It Takes a Worried Man To Sing a Worried Song – The History of “Worried Man Blues”

21 Sep
He’s Worried Now, But He Won’t Be Worried Long

When Rod Stewart received his first guitar from his father, he first developed hard-earned calluses from playing “Worried Man Blues.” The folk classic sparked the musician inside of Stewart. Now, obviously, Stewart did not stake his claim as a guitarist, but the song helped engender Stewart’s burgeoning musical creativity. I mention this little story because “Worried Man Blues” is another example of a traditional folk song lost to time; a deracinated ditty, a matchless melody. Okay, you get the point. “Worried Man Blues” was first propagated by the Carter Family, but its roots are forever lost in the vast annals of time. Please excuse my corny hyperbolizing. Let’s explore the evolution of this folk smash.

 
 
Like I said in the previous paragraph, “Worried Man Blues,” came from somewhere, but past the first recording of the song in 1930, we do not know much about its history. What one can delineate from written record is this: A.P. Carter, the tall, lanky male member of the original Carter Family was known for traveling throughout the country and collecting old songs, especially in the Appalachian region. In 1928, he met Lesley Riddle, a one-legged blues musician, and Riddle joined Carter on his country-wide blues excursions. Carter would write down the lyrics of songs they picked up, and Riddle would memorize the melodies. It is possible that “Worried Man Blues” came from these trips. But it is also possible that Riddle had nothing to do with the old-time piece. Carter did pick up the song and in 1930 he recorded “Worried Man Blues” with his wife Sara Carter and his sister-in-law Maybelle Carter. Here is the recording.
 
 
 
If you have heard the piece before performed by more recent artists you might notice that there is a distinct different. In more modern versions, the opening line of every verse is repeated three times. But in the Carter Family version (and in the later mentioned Guthrie version – which we will get to), the first line of each verse is only repeated twice. The melody is also slower than some other versions. Each version does practically have the same melody and chord structure (G with variation, C, D – easy to play on the guitar or banjo, you just need to figure out the picking pattern) The lyric is where the differences really shine. I am going to paste the full Carter Family version so we can have a solid FIRST lyric for reference.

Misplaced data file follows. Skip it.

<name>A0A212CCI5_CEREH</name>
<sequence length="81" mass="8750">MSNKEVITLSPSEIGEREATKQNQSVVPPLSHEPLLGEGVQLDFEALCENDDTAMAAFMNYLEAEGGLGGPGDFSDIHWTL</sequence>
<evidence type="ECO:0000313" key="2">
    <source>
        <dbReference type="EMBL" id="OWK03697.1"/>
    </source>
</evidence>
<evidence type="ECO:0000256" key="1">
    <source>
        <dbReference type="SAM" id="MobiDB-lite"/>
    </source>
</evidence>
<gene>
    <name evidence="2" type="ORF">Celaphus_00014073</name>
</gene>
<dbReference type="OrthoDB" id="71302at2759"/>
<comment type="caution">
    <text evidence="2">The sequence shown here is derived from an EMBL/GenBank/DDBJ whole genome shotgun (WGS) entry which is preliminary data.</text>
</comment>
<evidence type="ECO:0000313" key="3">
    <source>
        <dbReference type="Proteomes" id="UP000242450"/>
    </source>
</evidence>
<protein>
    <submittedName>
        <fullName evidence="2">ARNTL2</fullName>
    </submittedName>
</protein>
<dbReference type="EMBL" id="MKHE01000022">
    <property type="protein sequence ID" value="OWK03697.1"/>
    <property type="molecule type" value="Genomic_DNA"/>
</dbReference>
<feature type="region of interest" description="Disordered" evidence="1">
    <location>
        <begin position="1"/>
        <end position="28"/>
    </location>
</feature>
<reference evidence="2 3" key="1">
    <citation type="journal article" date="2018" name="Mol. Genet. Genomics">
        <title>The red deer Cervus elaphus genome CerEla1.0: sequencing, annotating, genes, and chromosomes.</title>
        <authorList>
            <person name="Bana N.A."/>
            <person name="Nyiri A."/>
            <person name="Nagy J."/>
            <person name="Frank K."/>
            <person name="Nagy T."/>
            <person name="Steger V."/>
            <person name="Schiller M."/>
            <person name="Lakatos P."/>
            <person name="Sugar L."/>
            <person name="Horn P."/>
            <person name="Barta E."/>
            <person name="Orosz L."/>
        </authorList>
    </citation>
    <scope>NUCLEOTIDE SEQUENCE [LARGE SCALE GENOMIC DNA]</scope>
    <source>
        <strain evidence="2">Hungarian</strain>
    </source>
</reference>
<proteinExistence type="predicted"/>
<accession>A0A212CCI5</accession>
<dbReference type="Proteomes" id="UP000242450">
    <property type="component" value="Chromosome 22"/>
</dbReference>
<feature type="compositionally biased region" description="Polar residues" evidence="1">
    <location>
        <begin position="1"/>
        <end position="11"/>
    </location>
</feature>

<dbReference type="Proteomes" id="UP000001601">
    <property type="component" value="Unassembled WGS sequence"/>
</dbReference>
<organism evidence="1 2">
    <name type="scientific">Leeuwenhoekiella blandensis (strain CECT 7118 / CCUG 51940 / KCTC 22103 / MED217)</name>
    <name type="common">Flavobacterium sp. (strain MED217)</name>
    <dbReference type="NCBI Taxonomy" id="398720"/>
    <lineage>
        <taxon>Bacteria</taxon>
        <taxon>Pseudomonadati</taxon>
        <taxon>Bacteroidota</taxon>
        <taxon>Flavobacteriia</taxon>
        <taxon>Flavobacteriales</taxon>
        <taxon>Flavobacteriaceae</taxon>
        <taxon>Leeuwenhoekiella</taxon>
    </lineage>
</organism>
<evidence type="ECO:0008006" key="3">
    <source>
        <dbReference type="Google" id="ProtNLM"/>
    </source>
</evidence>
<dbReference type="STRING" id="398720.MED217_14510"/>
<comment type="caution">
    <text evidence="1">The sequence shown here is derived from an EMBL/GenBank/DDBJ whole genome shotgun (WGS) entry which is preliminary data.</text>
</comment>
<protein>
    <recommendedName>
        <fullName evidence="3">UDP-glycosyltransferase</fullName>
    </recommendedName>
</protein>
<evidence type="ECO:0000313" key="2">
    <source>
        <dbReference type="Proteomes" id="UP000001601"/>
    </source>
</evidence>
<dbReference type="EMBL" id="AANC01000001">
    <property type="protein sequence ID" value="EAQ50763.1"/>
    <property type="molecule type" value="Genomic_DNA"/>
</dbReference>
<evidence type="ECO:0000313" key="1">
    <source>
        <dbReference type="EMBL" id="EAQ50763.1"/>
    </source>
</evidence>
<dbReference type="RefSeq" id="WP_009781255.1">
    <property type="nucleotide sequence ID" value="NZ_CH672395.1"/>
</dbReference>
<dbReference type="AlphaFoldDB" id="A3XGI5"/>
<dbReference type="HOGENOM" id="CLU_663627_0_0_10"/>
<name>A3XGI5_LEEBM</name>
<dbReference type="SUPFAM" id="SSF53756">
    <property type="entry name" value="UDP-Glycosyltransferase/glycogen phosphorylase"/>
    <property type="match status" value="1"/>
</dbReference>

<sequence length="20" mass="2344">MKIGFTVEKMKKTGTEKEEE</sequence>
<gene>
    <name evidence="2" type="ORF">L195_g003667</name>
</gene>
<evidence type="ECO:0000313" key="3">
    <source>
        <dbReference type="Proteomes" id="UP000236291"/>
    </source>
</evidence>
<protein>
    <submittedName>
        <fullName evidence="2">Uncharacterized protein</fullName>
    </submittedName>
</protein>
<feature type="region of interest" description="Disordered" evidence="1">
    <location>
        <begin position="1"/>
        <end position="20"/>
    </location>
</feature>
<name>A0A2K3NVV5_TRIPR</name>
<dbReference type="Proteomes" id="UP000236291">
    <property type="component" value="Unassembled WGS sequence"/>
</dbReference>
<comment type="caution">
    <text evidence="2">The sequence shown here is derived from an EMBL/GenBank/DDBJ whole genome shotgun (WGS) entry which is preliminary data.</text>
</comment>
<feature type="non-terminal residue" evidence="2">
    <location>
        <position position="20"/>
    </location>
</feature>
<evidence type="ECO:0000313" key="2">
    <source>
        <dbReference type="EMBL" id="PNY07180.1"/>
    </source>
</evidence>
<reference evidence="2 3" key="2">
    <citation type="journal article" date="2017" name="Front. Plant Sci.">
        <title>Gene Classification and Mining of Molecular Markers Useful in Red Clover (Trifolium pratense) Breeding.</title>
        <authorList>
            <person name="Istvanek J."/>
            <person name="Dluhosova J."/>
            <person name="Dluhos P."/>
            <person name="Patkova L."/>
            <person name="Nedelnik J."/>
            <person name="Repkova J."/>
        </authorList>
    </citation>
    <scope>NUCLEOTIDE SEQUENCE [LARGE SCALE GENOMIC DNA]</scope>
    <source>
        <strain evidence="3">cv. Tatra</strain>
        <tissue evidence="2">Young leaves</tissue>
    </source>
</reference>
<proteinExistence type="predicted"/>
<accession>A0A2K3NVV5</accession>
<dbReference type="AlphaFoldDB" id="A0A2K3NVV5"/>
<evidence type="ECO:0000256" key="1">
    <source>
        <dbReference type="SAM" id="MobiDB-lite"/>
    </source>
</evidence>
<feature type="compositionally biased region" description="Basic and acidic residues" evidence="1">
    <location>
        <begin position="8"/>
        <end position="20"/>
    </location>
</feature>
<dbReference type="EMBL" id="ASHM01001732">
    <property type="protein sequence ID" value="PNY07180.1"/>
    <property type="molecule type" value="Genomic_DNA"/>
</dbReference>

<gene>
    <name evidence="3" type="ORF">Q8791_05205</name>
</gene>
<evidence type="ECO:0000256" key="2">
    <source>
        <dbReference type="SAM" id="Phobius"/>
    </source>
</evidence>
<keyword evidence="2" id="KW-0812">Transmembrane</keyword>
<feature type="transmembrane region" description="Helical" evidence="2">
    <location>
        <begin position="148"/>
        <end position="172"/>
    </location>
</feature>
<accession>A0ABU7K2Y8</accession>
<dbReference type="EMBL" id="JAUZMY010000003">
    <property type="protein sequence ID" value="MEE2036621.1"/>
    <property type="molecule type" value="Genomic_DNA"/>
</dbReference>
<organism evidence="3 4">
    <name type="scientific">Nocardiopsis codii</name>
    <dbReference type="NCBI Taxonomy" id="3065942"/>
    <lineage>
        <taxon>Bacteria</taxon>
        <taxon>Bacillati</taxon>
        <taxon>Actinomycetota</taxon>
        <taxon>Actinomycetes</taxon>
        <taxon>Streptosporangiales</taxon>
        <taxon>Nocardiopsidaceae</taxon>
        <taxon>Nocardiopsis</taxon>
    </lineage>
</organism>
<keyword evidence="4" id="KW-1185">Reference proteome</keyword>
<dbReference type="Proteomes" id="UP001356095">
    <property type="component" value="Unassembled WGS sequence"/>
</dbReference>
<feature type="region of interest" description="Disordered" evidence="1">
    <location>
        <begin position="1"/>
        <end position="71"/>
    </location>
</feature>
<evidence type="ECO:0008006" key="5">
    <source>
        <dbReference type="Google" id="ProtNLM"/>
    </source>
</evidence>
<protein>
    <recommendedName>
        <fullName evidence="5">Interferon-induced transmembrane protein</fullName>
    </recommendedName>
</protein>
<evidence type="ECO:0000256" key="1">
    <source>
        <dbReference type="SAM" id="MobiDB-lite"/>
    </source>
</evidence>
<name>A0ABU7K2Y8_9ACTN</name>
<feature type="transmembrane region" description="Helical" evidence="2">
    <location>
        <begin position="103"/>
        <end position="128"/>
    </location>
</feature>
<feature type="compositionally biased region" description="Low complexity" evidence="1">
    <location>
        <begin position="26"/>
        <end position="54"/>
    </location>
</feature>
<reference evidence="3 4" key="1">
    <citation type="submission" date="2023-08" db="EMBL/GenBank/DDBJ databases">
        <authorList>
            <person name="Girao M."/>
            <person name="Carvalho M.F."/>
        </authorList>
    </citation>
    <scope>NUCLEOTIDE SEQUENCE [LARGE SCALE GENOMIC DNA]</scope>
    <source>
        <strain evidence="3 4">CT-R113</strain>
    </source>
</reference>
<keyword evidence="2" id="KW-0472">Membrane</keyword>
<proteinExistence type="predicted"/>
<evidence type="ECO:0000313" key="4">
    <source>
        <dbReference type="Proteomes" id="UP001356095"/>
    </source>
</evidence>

LYRIC By CARTER FAMILY
 
It takes a worried man to sing a worried song
It takes a worried man to sing a worried song
I’m worried now, but I won’t be worried long
 
I went across the river and I lay down to sleep
I went across the river and I lay down to sleep
When I woke up, put the shackles on my feet
 
29 links of chain around my leg
29 links of chain around my leg
And on each link an initial of my name
 
It takes a worried man to sing a worried song
It takes a worried man to sing a worried song
I’m worried now, but I won’t be worried long 
 
I asked the judge, what might be my fine
 I asked the judge, what might be my fine
21 years on the R.C. Mountain Line
 
The train arrived, 16 coaches long
The train arrived, 16 coaches long
The girl I love is on that train and gone
 
It takes a worried man to sing a worried song
It takes a worried man to sing a worried song
I’m worried now, but I won’t be worried long
 
If anyone should ask you who composed this song
If anyone should ask you who composed this song
Tell ’em ’twas I, and I sing it all day long
 
I love this last little passage, which, by the way, is completely original to the Carter Family version, and it doesn’t appear again often (if ever) in more modern versions. It sort-of has a mark of irony, since we are now asking 81 years later who first sang this song. I guess it was I, and I sing it all day long. Old folk/blues pieces with unknown origins are kept alive by popular recordings and kids, who, like Rod Stewart, pick up a guitar, pluck the simple chords, and sing about being a worried man singing about being worried all day long. This timelessness is genuine. After the Carter Family recorded the song in 1930, Woody Guthrie picked up the classic and took it on in 1940. Here is a version from volume two of the Asch Recordings (1944).